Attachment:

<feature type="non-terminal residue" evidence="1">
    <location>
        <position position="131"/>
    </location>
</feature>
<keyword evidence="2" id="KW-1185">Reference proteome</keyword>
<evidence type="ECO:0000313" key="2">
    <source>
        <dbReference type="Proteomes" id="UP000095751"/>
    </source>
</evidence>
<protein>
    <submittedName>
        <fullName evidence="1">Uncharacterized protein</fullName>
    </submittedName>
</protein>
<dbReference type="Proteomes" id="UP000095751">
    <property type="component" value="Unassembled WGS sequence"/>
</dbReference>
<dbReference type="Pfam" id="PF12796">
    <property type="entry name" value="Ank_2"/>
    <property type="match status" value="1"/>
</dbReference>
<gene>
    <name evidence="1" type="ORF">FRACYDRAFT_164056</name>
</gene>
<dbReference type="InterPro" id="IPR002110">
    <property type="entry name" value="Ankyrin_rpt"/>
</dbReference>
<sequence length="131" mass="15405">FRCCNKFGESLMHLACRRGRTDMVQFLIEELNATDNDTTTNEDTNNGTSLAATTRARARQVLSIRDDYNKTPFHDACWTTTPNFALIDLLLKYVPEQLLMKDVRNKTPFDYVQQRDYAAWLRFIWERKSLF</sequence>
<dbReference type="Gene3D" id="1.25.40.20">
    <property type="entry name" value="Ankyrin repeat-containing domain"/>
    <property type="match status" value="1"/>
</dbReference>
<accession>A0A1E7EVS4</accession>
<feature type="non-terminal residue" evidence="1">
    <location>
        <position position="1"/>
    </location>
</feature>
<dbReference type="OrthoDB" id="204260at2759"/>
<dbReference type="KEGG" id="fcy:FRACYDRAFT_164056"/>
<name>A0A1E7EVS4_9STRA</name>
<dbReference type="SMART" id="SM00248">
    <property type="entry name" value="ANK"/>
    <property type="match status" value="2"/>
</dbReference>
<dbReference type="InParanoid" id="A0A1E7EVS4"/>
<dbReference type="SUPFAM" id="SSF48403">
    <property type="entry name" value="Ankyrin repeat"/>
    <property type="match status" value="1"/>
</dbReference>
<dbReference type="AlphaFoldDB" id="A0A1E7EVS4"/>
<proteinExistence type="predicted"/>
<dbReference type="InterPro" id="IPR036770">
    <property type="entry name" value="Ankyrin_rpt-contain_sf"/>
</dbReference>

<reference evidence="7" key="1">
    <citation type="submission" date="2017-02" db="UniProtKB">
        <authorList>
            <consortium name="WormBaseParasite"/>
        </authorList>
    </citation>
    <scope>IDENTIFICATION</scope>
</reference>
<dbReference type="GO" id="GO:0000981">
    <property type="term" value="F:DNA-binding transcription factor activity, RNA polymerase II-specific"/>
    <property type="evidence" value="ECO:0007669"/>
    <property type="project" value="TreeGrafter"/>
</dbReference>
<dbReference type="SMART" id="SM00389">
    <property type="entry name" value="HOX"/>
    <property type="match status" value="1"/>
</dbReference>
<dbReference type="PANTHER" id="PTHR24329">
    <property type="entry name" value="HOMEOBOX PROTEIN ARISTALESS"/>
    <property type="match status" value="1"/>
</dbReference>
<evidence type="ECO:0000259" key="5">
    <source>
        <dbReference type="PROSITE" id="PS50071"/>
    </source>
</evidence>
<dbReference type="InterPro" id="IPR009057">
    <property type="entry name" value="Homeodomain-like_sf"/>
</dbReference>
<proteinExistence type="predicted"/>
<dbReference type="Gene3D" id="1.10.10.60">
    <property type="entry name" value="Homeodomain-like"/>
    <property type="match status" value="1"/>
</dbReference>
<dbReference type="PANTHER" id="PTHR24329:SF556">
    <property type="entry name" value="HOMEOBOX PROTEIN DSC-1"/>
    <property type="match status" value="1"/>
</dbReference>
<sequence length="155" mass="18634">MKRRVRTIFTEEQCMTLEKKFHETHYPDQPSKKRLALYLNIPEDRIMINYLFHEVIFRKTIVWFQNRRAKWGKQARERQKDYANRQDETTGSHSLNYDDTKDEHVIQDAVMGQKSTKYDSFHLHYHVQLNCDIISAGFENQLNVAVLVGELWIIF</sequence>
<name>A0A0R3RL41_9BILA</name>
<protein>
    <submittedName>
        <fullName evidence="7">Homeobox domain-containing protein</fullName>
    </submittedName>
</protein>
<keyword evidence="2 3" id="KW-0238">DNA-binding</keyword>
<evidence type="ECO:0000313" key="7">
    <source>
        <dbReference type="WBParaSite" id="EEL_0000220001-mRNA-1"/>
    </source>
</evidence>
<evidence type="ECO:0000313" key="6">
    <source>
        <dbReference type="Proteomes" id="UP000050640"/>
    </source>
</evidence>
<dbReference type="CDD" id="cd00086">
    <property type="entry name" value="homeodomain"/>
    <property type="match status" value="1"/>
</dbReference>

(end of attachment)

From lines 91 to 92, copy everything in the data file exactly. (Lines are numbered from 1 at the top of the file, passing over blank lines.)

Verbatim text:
</dbReference>
<dbReference type="PANTHER" id="PTHR24329:SF556">